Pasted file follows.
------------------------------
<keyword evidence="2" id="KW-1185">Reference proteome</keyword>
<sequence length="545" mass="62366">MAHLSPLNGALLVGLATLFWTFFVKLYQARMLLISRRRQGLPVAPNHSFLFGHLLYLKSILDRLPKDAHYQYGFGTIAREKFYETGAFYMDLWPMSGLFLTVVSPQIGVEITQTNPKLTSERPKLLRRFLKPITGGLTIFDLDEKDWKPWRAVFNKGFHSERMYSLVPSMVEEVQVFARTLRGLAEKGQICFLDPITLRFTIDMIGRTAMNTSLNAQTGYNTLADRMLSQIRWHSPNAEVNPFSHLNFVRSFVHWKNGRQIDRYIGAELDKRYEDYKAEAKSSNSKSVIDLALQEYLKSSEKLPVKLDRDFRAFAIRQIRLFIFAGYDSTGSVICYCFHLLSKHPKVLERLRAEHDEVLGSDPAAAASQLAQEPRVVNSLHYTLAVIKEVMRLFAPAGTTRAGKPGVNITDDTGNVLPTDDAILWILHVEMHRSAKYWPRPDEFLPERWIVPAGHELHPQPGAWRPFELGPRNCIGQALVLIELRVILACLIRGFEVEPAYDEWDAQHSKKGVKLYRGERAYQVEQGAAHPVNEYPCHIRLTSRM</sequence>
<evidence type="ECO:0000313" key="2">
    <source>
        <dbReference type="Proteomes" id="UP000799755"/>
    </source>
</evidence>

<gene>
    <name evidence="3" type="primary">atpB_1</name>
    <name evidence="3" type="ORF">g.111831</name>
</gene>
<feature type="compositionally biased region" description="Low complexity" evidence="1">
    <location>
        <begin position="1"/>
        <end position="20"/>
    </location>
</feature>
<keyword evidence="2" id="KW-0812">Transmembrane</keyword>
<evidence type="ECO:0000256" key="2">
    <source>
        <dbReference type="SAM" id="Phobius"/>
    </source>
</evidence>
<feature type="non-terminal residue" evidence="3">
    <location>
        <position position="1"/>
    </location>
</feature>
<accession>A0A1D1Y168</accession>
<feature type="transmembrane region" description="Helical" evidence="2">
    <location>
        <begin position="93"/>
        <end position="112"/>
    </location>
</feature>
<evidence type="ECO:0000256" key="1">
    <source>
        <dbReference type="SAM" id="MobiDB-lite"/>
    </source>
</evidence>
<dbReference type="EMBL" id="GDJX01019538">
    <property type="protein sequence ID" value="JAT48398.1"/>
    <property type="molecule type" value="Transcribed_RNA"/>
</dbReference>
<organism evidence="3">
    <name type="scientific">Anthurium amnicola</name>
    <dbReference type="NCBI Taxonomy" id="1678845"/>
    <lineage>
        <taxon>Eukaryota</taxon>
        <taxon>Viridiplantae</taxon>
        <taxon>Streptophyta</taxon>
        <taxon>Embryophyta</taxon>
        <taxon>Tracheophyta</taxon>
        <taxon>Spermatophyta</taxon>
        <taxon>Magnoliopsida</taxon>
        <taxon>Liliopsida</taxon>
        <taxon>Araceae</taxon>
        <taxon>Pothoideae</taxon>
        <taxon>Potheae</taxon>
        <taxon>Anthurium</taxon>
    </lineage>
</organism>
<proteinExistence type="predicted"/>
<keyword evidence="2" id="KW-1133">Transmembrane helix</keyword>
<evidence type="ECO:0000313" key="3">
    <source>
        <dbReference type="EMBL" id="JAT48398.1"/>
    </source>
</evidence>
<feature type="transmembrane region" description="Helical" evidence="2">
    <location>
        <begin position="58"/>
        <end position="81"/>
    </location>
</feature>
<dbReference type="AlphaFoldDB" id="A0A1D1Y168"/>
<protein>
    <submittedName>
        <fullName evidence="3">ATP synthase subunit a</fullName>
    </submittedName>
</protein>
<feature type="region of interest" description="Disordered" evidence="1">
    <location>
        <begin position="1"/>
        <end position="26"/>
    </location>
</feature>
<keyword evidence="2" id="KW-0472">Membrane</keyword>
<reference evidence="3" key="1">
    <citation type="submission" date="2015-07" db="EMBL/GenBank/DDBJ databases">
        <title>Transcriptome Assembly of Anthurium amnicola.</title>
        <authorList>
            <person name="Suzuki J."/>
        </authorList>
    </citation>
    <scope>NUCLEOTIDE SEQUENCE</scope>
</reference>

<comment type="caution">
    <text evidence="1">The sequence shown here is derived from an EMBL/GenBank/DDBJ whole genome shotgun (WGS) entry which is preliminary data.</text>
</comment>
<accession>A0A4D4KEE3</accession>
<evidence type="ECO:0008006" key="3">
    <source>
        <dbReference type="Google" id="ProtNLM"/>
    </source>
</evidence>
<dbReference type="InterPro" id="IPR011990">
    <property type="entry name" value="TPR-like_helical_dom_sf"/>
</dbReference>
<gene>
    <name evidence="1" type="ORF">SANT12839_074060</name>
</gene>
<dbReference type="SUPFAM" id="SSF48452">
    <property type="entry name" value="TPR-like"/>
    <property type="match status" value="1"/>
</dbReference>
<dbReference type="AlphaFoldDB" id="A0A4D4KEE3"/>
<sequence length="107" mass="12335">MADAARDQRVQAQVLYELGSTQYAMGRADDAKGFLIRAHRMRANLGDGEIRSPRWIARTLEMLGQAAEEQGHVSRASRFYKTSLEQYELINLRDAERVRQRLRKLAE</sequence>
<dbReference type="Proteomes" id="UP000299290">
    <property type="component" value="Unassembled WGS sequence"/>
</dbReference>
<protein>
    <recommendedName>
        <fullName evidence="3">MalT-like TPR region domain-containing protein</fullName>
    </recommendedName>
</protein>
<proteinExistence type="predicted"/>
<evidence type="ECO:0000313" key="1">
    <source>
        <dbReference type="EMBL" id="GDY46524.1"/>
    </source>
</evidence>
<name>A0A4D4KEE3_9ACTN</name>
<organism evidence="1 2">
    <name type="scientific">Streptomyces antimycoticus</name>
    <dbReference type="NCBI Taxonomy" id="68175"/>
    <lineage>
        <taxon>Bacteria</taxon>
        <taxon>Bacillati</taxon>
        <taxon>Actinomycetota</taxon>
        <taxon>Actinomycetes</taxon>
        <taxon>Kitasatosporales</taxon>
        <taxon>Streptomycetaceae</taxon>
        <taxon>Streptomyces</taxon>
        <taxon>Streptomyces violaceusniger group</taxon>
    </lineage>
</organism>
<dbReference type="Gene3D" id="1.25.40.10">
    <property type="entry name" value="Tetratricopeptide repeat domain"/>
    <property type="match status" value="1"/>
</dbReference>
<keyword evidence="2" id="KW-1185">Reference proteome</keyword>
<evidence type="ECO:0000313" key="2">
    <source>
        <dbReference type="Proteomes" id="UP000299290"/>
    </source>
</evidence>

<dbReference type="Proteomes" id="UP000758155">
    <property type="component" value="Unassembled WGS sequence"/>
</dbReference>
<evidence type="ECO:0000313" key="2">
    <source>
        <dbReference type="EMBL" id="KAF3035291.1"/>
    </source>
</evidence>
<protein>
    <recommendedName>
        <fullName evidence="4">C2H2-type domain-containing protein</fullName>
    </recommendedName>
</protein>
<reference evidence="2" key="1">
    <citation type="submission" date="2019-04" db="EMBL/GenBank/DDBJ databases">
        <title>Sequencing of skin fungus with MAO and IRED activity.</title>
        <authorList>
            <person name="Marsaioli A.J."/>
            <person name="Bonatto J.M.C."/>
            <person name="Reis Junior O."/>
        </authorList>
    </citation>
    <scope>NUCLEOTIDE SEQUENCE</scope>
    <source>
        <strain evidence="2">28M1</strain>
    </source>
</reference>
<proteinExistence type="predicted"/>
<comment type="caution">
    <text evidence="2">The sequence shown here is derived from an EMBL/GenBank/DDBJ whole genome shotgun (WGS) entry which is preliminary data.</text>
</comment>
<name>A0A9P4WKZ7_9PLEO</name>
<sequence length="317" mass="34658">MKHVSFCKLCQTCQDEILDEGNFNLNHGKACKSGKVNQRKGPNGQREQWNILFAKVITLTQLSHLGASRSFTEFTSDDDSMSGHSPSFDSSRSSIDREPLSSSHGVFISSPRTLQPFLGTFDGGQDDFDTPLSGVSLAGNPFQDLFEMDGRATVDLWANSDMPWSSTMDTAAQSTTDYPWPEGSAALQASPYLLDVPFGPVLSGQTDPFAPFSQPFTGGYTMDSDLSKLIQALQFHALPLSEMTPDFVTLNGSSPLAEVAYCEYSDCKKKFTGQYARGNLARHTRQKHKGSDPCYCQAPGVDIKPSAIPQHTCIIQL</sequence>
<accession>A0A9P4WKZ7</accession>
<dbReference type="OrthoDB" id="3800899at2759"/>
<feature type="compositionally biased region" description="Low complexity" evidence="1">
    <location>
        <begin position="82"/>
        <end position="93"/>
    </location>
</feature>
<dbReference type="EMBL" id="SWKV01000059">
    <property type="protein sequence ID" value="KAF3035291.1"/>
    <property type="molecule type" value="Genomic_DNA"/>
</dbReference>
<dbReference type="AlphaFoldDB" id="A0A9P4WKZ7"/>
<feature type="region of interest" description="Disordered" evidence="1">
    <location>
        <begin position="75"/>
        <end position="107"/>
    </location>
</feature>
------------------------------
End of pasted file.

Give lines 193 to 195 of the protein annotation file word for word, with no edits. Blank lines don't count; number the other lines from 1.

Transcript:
<feature type="compositionally biased region" description="Low complexity" evidence="1">
    <location>
        <begin position="82"/>